DNA evidence exonerated yet another death row inmate on Friday, after a Louisiana judge overturned the murder and rape convictions of 38-year-old Damon Thibodeaux. Thibodeaux had served 16 years in prison — 15 in solitary confinement – for the alleged rape and murder of his 14-year-old step cousin.
Thibodeaux was convicted based solely on a confession, recanted later that day, that he says was obtained after nine solid hours of threat-riddled, unrecorded police interrogation. Countering that confession was a dearth of any evidence corroborating that he was the perpetrator. In fact, it was later determined that the victim had not been sexually assaulted at all.
Thibodeaux now becomes the 300th person and the 18th death row inmate exonerated by DNA evidence – an important marker for the emergence of DNA exonerations. But it would be a mistake to think that DNA is a magic pill to cure the ills of our criminal justice system. If anything, these exonerations say more about the high error rate in convictions than about the power of DNA, given that there is no DNA evidence in the vast majority of cases (even in Thibodeaux’s case, DNA evidence was initially unavailable), and that routine collection of DNA from suspects can have perverse and troubling effects. The Washington Post’s Douglas A. Blackmon explains:
When DNA testing was first introduced in the late 1980s, the revolutionary new techniques shattered a widely held view in law enforcement and the public that American courts rarely convicted the innocent. Since then, high-profile exonerations and the increasingly common reliance on such testing have led many to believe that DNA can resolve doubts about almost any questionable conviction.
It’s now clear, however, that there is no DNA evidence in the vast majority of cases. In the first 15 years of DNA testing, almost all exonerations fit a basic pattern in which the defendant was accused of rape, or both rape and murder — because sexual assaults are the crimes in which DNA is most likely to be recovered. Between 1989 and the end of 2007, a total of 214 people were cleared using DNA evidence. In all but 14 cases — more than 93 percent — the alleged crime involved a sexual assault of some kind, according to a review by The Washington Post.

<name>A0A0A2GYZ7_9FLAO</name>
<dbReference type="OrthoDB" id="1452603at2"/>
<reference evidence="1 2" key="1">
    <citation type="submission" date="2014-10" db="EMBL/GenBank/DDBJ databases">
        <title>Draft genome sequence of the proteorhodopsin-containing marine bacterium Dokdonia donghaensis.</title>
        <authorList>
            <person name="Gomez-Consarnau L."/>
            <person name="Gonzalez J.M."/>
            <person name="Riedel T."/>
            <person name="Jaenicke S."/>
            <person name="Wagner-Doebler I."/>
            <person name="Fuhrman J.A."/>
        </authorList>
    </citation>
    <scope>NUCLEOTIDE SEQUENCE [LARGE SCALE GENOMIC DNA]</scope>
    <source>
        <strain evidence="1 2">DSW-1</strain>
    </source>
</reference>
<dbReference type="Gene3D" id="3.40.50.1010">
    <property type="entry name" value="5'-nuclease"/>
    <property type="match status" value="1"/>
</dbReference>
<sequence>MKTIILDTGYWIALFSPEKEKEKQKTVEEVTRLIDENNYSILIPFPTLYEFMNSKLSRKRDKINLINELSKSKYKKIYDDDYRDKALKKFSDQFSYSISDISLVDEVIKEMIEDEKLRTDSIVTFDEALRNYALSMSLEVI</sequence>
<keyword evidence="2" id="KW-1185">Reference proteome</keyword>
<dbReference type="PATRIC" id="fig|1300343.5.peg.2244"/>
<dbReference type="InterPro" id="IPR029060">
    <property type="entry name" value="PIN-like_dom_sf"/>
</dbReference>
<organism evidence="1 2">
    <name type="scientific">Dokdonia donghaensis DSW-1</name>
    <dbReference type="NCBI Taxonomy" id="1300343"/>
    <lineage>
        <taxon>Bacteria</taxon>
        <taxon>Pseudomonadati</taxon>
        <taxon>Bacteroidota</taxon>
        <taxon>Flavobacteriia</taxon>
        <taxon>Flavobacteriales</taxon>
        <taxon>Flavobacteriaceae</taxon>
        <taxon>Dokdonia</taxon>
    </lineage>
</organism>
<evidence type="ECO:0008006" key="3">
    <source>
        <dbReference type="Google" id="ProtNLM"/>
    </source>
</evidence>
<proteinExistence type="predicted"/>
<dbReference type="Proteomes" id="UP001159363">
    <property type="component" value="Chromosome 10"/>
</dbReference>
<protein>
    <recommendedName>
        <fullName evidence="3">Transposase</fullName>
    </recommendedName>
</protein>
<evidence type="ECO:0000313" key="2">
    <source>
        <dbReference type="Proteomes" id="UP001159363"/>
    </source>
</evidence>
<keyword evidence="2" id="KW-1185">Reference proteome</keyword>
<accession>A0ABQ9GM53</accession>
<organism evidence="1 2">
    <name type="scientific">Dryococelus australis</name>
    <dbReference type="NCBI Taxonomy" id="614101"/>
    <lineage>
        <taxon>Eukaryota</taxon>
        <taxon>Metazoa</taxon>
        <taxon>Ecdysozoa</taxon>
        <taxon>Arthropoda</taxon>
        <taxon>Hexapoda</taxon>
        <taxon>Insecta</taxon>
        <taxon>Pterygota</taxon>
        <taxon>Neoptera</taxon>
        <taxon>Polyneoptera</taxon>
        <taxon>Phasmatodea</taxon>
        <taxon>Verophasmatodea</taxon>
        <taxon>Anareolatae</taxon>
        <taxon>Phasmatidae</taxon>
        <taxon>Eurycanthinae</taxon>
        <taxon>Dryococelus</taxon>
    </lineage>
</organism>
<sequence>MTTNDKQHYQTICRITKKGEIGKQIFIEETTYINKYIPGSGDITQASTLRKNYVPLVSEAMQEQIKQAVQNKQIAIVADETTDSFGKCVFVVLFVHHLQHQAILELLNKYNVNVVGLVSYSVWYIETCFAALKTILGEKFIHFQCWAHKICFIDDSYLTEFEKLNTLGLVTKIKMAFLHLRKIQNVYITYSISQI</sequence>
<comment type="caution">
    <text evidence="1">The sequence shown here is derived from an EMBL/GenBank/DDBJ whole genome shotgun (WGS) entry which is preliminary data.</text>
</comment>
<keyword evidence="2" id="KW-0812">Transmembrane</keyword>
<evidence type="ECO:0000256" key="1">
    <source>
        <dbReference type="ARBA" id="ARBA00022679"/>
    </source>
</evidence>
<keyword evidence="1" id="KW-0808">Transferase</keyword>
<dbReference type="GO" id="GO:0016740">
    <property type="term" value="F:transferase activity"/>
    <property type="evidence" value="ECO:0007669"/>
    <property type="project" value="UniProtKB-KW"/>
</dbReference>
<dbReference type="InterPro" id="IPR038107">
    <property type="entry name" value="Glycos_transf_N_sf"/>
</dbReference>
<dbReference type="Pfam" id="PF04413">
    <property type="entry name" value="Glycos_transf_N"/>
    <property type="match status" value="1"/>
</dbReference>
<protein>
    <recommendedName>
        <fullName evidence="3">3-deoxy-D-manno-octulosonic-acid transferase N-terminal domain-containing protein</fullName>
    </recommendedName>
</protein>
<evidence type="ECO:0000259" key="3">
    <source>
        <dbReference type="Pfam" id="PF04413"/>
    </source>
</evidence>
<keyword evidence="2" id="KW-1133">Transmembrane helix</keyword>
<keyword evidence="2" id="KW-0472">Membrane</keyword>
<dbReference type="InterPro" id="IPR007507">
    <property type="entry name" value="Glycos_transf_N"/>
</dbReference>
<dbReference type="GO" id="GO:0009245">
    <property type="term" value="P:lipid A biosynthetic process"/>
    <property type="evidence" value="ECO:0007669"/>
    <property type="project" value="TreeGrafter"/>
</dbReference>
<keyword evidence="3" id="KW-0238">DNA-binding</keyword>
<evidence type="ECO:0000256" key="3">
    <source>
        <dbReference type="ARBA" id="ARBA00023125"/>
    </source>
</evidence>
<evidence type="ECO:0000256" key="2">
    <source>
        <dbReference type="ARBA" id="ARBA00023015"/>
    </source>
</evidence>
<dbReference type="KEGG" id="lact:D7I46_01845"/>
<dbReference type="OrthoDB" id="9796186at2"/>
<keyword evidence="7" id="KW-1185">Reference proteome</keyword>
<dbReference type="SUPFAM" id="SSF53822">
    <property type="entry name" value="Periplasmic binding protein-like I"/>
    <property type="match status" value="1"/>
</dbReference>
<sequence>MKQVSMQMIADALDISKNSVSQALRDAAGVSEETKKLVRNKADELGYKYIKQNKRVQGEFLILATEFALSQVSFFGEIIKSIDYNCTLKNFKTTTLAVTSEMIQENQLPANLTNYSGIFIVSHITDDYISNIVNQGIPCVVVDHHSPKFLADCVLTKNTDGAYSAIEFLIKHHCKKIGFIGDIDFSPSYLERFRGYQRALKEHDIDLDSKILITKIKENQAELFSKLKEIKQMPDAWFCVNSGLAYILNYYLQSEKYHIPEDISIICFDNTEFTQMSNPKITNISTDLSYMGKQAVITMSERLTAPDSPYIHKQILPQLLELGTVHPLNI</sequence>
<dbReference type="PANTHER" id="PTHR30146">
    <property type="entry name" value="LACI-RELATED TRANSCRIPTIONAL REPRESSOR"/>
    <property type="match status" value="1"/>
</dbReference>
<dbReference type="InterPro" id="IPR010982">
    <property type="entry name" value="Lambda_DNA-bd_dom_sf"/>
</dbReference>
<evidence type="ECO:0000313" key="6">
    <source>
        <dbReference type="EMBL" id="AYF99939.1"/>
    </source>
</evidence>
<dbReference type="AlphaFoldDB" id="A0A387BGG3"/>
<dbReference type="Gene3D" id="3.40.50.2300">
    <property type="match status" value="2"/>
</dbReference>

In hindsight, those straightforward, obvious miscarriages of justice were the low-hanging fruit of DNA exonerations. Now their numbers are declining. In their place are convictions such as Thibodeaux’s, in which serious doubts have been raised but little clear DNA or other scientific forensic evidence exists to conclusively prove guilt or innocence. In Thibodeaux’s case, the absence of any incriminating DNA evidence became as powerful an argument for his innocence as any other element of the case.
Even more alarming, the law does not always permit testing even where DNA evidence is available. The U.S. Supreme Court ruled 5-4 in 2009 that an Alaska inmate had no right to test his own DNA evidence – even if he paid for it himself.
Three-hundred exonerations in, we have not come far enough toward addressing the underlying flaws in our criminal justice system, from the cruelty of solitary confinement to the unreliability of confessions obtained during unrecorded police interrogations.